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8 Comments »

  • The Doc says:

    Kovi, an interesting piece, please keep posting your insights into the experiences and hardships faced by an oleh. I have one query.

    You commented that. “Over the past 20 years, the number of male candidates who forgo enlisting has risen from 8% to almost 30%; clearly demonstrating the hesitancy of Israel’s youth to serve.

    You put this hesitancy down to

    “The obvious risks of injury or even death, many Israeli’s – some merely 16 years of age – see the potential of being captured by terrorists, tortured, and held for ransom for an extended period of time”

    Besides these factors, the hesitancy of some of these youth could surly could be put down to opposition to the occupation and the armies role in upholding it?

  • Shira Wenig says:

    Hi Kovi,
    Your position is a little unclear – on one hand you say that Israel should not negotiate with terrorists; on the other hand you say that you feel much more comfortable knowing that efforts are made to save captured soldiers. These efforts may well involve negotiating. Or are you only referring to a Nachshon Wachsman style rescue attempt?
    In any case, best of luck for your giyus!

  • Kovi Rose - Shira says:

    Hi Shira,
    You are correct in saying that i was only referring to the case of Nachshon Wachsman.
    Thanks

  • Kovi Rose - The Doc says:

    Yes Doc, there are many other factors that could be related to the hesitancy of modern Israeli youth. And yes opposition to the occupation of the territories may be among those factors. However to base such a substantial drop on this issue alone would be incorrect.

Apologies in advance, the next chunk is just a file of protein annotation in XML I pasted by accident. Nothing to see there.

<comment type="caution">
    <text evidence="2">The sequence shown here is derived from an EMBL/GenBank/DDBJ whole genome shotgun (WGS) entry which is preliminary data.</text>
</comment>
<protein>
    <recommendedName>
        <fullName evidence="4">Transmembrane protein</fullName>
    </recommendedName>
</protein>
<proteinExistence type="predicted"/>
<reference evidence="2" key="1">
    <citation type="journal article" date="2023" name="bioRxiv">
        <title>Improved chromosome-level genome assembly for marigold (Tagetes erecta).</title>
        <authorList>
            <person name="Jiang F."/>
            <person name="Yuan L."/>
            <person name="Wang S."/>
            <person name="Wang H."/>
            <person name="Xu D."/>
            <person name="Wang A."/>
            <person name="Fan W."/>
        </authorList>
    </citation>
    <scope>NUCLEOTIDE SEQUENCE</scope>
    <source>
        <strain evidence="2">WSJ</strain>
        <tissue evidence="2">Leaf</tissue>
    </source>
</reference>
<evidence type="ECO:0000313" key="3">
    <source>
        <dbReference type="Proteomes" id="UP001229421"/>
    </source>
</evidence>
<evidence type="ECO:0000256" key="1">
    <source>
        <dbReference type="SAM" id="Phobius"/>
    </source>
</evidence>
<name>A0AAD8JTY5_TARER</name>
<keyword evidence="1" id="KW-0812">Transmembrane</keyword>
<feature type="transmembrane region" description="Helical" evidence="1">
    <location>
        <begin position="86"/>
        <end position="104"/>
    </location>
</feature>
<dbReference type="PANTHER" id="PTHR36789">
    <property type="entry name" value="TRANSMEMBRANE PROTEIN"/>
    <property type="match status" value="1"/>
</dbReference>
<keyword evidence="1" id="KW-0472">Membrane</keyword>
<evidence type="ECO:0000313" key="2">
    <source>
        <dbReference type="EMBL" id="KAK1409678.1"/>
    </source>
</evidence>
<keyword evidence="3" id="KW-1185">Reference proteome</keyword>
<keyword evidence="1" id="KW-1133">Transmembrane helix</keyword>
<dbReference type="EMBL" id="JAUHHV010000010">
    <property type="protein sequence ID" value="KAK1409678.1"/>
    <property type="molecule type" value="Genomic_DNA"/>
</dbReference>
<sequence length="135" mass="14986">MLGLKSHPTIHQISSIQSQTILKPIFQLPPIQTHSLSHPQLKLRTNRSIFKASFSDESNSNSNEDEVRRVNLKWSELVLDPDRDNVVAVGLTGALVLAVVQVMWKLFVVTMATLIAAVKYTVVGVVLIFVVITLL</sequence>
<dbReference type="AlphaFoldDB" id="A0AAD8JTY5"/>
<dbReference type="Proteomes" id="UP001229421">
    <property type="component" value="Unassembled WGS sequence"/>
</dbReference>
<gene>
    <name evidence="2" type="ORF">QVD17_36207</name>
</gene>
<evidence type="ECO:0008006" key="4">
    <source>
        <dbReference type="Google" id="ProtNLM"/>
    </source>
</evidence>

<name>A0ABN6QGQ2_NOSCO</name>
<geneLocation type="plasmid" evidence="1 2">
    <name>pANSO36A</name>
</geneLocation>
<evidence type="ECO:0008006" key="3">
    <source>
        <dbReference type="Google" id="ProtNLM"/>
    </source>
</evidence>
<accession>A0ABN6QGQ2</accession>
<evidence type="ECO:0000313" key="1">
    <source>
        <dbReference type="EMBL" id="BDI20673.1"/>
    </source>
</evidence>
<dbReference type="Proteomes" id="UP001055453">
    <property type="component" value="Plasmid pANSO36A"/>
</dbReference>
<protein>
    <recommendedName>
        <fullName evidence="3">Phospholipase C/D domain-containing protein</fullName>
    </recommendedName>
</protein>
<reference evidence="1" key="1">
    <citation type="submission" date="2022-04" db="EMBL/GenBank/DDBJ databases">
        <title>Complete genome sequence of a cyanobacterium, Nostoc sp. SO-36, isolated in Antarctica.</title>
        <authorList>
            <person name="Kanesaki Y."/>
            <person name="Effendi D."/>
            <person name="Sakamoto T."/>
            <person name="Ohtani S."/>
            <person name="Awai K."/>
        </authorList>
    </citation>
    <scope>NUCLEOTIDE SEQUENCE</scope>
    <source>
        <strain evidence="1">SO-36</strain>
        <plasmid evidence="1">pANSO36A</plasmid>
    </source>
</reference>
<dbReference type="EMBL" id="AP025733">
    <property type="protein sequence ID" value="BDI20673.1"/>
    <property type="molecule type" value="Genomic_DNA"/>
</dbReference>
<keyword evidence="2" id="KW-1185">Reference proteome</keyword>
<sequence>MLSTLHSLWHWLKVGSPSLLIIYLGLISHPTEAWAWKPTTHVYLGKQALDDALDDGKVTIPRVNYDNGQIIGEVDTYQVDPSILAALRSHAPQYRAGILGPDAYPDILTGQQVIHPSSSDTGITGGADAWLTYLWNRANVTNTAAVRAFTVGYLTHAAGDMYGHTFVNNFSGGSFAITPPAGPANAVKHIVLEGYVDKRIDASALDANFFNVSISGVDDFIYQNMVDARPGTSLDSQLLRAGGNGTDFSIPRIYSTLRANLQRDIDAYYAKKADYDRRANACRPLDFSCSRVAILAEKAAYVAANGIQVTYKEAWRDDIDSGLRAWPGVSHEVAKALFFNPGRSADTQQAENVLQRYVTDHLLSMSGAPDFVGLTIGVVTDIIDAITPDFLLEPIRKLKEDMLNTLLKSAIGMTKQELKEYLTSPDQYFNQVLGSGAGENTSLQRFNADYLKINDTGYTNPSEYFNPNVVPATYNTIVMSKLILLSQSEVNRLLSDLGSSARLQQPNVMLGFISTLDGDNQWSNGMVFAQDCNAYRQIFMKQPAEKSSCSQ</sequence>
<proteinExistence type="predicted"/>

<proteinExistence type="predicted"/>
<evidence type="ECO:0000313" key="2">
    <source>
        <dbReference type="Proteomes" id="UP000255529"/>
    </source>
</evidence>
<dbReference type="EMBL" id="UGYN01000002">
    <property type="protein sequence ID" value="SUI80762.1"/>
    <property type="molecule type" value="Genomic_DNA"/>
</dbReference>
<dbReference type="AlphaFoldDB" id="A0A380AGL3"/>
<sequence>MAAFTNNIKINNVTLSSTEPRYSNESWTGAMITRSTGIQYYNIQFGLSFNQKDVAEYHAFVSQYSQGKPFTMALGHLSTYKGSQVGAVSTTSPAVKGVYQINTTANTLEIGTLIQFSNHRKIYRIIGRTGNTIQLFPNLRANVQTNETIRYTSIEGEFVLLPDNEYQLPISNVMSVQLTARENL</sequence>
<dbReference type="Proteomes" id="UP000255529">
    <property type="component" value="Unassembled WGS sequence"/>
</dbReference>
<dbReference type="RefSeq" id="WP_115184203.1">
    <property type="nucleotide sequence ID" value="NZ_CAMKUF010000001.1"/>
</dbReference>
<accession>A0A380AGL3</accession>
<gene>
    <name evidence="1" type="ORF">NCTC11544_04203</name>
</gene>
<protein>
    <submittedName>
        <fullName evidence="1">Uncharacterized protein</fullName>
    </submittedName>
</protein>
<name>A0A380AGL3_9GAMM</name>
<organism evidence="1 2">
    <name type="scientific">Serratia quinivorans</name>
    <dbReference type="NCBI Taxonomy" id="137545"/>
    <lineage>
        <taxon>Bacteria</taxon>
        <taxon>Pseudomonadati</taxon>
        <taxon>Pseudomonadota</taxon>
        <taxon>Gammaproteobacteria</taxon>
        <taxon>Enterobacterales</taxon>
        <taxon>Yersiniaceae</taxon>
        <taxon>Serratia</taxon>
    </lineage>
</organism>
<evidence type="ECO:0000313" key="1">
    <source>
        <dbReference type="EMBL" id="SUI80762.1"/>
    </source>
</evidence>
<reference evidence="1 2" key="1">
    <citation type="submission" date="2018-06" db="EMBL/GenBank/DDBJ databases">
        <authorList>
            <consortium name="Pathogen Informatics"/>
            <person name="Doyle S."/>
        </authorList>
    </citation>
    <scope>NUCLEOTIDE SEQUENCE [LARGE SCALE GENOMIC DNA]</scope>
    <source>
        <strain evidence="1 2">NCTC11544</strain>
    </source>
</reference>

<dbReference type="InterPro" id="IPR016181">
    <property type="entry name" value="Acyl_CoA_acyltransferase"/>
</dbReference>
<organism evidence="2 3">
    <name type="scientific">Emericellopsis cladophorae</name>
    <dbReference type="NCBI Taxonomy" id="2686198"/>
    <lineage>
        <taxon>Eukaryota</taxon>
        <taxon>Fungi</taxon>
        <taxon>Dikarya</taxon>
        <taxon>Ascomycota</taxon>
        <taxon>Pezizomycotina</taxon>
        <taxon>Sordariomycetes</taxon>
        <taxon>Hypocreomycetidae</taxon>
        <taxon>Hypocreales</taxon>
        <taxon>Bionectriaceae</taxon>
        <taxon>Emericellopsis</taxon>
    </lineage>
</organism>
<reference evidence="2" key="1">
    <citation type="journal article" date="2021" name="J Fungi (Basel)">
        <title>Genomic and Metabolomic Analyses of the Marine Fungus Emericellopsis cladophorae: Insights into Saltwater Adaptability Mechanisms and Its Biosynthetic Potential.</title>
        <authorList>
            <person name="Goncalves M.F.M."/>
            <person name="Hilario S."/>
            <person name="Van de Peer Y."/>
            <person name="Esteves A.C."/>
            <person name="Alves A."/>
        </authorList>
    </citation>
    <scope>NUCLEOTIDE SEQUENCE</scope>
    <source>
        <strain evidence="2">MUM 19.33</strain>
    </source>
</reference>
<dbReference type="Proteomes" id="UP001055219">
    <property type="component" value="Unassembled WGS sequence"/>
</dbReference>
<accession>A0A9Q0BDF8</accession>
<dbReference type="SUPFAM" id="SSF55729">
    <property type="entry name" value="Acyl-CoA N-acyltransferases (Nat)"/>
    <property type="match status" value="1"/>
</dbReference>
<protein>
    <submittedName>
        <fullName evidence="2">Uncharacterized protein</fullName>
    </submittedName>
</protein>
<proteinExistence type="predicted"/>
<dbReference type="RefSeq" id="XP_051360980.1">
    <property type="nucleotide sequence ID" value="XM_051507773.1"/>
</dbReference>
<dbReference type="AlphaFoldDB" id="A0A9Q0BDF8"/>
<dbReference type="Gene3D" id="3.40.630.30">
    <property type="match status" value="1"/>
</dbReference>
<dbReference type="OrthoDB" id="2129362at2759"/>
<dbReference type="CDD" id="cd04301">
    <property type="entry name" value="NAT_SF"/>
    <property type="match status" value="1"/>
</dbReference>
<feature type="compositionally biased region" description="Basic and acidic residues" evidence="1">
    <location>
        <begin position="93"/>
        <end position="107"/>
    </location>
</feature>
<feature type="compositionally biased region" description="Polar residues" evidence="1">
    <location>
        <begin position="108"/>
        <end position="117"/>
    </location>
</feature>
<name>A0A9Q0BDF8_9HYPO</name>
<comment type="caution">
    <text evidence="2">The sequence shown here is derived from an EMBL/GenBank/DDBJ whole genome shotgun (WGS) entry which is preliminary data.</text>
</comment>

Note that i said that this drop began roughly 20 years ago, before any mention of Olso, territories and intifadas.
    Thanks

  • The Doc says:

    The first Intifada against Israeli occupation was well underway 20 years ago.

    Thanks for your reply Kovi.

  • Ron says:

    The drop is simply because Israeli youth is not more exposed to the way of life of young people of the same age in the Western world (e.g. Australia) and want to live as they do.

    Israeli society became much more individualist and much less commited to Zionism, or to any other ideology. The religious-national youth (modern orthodox) are an exception. As a result, service dodging became legitimate, mainly after more and more celebrities (e.g. the musician Aviv Gefen) started doing so.

    I agree with Kovi that the control over the West Bank etc. are marginal as a reason to the increase in service dodging. The significant drop in dodging took place during the optimistic days of the Oslo accords in the mid 1990s.

  • Kovi Rose - The Doc says:

    Yes Doc, i know that the 1st intifada began in 1987, but i did say roughly, and i was referring to it offhandedly as a contributing factor. In either case, in terms of impact upon Israeli youth, i feel like that still would have been too early a stage for it.

  • Ron says:

    Oops… typos. I meant “Israeli youth is now more exposed” “The significant increase in service dodging started in the mid-1990s”.